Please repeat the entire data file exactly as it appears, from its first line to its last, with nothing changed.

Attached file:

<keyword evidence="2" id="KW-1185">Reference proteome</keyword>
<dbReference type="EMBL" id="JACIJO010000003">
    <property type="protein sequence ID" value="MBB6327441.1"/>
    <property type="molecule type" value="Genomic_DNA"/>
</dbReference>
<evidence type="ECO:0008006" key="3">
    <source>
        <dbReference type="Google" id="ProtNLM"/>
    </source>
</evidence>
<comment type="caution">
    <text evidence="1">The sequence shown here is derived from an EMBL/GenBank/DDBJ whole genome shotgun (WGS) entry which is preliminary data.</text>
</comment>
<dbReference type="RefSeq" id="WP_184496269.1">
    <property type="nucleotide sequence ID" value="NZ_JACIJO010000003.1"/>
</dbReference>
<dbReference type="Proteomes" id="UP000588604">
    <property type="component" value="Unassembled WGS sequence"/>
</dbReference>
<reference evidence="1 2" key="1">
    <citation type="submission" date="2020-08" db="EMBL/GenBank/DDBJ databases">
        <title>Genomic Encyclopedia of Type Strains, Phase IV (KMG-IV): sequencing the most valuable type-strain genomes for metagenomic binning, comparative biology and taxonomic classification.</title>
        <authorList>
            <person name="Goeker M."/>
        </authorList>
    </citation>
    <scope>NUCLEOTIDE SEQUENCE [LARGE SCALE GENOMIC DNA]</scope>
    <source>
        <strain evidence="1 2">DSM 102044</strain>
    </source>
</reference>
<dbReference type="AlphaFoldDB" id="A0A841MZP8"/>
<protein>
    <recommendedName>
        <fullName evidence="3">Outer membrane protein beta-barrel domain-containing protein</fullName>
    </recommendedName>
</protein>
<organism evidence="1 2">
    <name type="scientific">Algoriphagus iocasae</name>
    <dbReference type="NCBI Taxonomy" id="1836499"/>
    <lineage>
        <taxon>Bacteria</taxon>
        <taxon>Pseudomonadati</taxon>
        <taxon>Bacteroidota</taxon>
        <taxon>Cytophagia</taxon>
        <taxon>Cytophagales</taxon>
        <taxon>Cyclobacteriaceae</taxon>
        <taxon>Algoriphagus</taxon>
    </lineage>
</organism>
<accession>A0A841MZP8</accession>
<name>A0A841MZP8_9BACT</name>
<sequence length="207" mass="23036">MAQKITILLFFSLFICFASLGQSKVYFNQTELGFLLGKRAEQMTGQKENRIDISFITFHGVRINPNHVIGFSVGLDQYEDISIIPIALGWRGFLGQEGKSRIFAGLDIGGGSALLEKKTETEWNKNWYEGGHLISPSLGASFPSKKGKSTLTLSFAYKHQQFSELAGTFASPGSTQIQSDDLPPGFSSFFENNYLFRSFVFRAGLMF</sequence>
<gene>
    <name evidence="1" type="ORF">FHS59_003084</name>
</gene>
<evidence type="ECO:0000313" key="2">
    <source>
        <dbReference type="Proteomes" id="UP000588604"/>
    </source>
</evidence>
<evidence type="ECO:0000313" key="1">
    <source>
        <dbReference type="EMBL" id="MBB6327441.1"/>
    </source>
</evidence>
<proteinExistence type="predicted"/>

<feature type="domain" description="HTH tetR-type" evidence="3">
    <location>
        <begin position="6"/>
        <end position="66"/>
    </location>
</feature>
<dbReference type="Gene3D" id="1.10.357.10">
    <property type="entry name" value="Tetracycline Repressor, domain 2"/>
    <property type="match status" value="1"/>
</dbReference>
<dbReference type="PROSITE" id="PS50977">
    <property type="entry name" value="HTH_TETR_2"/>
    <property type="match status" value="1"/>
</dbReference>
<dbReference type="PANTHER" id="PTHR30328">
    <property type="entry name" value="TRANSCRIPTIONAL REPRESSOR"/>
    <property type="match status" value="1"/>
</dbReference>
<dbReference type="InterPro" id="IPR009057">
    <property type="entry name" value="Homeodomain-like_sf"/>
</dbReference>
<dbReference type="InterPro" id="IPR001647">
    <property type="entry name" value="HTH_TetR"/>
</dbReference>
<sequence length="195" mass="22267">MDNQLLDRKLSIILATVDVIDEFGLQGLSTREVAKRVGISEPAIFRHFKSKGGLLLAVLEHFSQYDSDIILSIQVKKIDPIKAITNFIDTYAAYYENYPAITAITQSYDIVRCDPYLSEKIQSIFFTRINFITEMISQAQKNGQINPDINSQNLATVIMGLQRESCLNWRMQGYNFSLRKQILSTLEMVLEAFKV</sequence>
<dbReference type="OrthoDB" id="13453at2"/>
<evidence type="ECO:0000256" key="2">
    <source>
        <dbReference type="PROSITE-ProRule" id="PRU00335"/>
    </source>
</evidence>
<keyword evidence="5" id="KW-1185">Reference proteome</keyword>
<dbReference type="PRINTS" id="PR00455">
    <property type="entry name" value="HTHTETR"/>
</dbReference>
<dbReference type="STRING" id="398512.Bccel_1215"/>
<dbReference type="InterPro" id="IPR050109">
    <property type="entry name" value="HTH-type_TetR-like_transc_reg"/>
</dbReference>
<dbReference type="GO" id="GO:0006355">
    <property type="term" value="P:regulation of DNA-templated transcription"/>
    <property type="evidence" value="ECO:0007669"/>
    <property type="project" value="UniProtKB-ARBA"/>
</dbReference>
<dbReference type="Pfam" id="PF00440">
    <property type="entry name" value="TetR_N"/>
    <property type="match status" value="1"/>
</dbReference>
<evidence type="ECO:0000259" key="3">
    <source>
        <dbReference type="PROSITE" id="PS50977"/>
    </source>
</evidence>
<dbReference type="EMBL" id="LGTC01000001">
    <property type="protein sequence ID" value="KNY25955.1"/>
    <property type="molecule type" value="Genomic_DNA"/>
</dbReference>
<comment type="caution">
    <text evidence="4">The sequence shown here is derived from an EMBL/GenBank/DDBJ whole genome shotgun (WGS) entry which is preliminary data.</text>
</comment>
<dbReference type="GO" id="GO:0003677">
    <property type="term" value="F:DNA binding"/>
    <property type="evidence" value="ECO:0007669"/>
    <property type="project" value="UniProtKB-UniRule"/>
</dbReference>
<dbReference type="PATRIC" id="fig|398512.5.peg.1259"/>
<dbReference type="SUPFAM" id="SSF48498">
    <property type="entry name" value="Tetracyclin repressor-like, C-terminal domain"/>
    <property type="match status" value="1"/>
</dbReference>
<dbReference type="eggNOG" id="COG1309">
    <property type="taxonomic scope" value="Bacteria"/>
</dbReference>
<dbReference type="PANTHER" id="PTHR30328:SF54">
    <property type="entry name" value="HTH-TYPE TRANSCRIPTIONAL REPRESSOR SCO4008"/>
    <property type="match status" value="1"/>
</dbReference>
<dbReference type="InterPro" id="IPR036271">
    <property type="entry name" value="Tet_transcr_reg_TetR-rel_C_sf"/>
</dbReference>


<keyword evidence="2" id="KW-1185">Reference proteome</keyword>
<dbReference type="EMBL" id="JACIJO010000003">
    <property type="protein sequence ID" value="MBB6327441.1"/>
    <property type="molecule type" value="Genomic_DNA"/>
</dbReference>
<evidence type="ECO:0008006" key="3">
    <source>
        <dbReference type="Google" id="ProtNLM"/>
    </source>
</evidence>
<comment type="caution">
    <text evidence="1">The sequence shown here is derived from an EMBL/GenBank/DDBJ whole genome shotgun (WGS) entry which is preliminary data.</text>
</comment>
<dbReference type="RefSeq" id="WP_184496269.1">
    <property type="nucleotide sequence ID" value="NZ_JACIJO010000003.1"/>
</dbReference>
<dbReference type="Proteomes" id="UP000588604">
    <property type="component" value="Unassembled WGS sequence"/>
</dbReference>
<reference evidence="1 2" key="1">
    <citation type="submission" date="2020-08" db="EMBL/GenBank/DDBJ databases">
        <title>Genomic Encyclopedia of Type Strains, Phase IV (KMG-IV): sequencing the most valuable type-strain genomes for metagenomic binning, comparative biology and taxonomic classification.</title>
        <authorList>
            <person name="Goeker M."/>
        </authorList>
    </citation>
    <scope>NUCLEOTIDE SEQUENCE [LARGE SCALE GENOMIC DNA]</scope>
    <source>
        <strain evidence="1 2">DSM 102044</strain>
    </source>
</reference>
<dbReference type="AlphaFoldDB" id="A0A841MZP8"/>
<protein>
    <recommendedName>
        <fullName evidence="3">Outer membrane protein beta-barrel domain-containing protein</fullName>
    </recommendedName>
</protein>
<organism evidence="1 2">
    <name type="scientific">Algoriphagus iocasae</name>
    <dbReference type="NCBI Taxonomy" id="1836499"/>
    <lineage>
        <taxon>Bacteria</taxon>
        <taxon>Pseudomonadati</taxon>
        <taxon>Bacteroidota</taxon>
        <taxon>Cytophagia</taxon>
        <taxon>Cytophagales</taxon>
        <taxon>Cyclobacteriaceae</taxon>
        <taxon>Algoriphagus</taxon>
    </lineage>
</organism>
<accession>A0A841MZP8</accession>
<name>A0A841MZP8_9BACT</name>
<sequence length="207" mass="23036">MAQKITILLFFSLFICFASLGQSKVYFNQTELGFLLGKRAEQMTGQKENRIDISFITFHGVRINPNHVIGFSVGLDQYEDISIIPIALGWRGFLGQEGKSRIFAGLDIGGGSALLEKKTETEWNKNWYEGGHLISPSLGASFPSKKGKSTLTLSFAYKHQQFSELAGTFASPGSTQIQSDDLPPGFSSFFENNYLFRSFVFRAGLMF</sequence>
<gene>
    <name evidence="1" type="ORF">FHS59_003084</name>
</gene>
<evidence type="ECO:0000313" key="2">
    <source>
        <dbReference type="Proteomes" id="UP000588604"/>
    </source>
</evidence>
<evidence type="ECO:0000313" key="1">
    <source>
        <dbReference type="EMBL" id="MBB6327441.1"/>
    </source>
</evidence>
<proteinExistence type="predicted"/>

<feature type="domain" description="HTH tetR-type" evidence="3">
    <location>
        <begin position="6"/>
        <end position="66"/>
    </location>
</feature>
<dbReference type="Gene3D" id="1.10.357.10">
    <property type="entry name" value="Tetracycline Repressor, domain 2"/>
    <property type="match status" value="1"/>
</dbReference>
<dbReference type="PROSITE" id="PS50977">
    <property type="entry name" value="HTH_TETR_2"/>
    <property type="match status" value="1"/>
</dbReference>
<dbReference type="PANTHER" id="PTHR30328">
    <property type="entry name" value="TRANSCRIPTIONAL REPRESSOR"/>
    <property type="match status" value="1"/>
</dbReference>
<dbReference type="InterPro" id="IPR009057">
    <property type="entry name" value="Homeodomain-like_sf"/>
</dbReference>
<dbReference type="InterPro" id="IPR001647">
    <property type="entry name" value="HTH_TetR"/>
</dbReference>
<sequence length="195" mass="22267">MDNQLLDRKLSIILATVDVIDEFGLQGLSTREVAKRVGISEPAIFRHFKSKGGLLLAVLEHFSQYDSDIILSIQVKKIDPIKAITNFIDTYAAYYENYPAITAITQSYDIVRCDPYLSEKIQSIFFTRINFITEMISQAQKNGQINPDINSQNLATVIMGLQRESCLNWRMQGYNFSLRKQILSTLEMVLEAFKV</sequence>
<dbReference type="OrthoDB" id="13453at2"/>
<evidence type="ECO:0000256" key="2">
    <source>
        <dbReference type="PROSITE-ProRule" id="PRU00335"/>
    </source>
</evidence>
<keyword evidence="5" id="KW-1185">Reference proteome</keyword>
<dbReference type="PRINTS" id="PR00455">
    <property type="entry name" value="HTHTETR"/>
</dbReference>
<dbReference type="STRING" id="398512.Bccel_1215"/>
<dbReference type="InterPro" id="IPR050109">
    <property type="entry name" value="HTH-type_TetR-like_transc_reg"/>
</dbReference>
<dbReference type="GO" id="GO:0006355">
    <property type="term" value="P:regulation of DNA-templated transcription"/>
    <property type="evidence" value="ECO:0007669"/>
    <property type="project" value="UniProtKB-ARBA"/>
</dbReference>
<dbReference type="Pfam" id="PF00440">
    <property type="entry name" value="TetR_N"/>
    <property type="match status" value="1"/>
</dbReference>
<evidence type="ECO:0000259" key="3">
    <source>
        <dbReference type="PROSITE" id="PS50977"/>
    </source>
</evidence>
<dbReference type="EMBL" id="LGTC01000001">
    <property type="protein sequence ID" value="KNY25955.1"/>
    <property type="molecule type" value="Genomic_DNA"/>
</dbReference>
<comment type="caution">
    <text evidence="4">The sequence shown here is derived from an EMBL/GenBank/DDBJ whole genome shotgun (WGS) entry which is preliminary data.</text>
</comment>
<dbReference type="GO" id="GO:0003677">
    <property type="term" value="F:DNA binding"/>
    <property type="evidence" value="ECO:0007669"/>
    <property type="project" value="UniProtKB-UniRule"/>
</dbReference>
<dbReference type="PATRIC" id="fig|398512.5.peg.1259"/>
<dbReference type="SUPFAM" id="SSF48498">
    <property type="entry name" value="Tetracyclin repressor-like, C-terminal domain"/>
    <property type="match status" value="1"/>
</dbReference>
<dbReference type="eggNOG" id="COG1309">
    <property type="taxonomic scope" value="Bacteria"/>
</dbReference>
<dbReference type="PANTHER" id="PTHR30328:SF54">
    <property type="entry name" value="HTH-TYPE TRANSCRIPTIONAL REPRESSOR SCO4008"/>
    <property type="match status" value="1"/>
</dbReference>
<dbReference type="InterPro" id="IPR036271">
    <property type="entry name" value="Tet_transcr_reg_TetR-rel_C_sf"/>
</dbReference>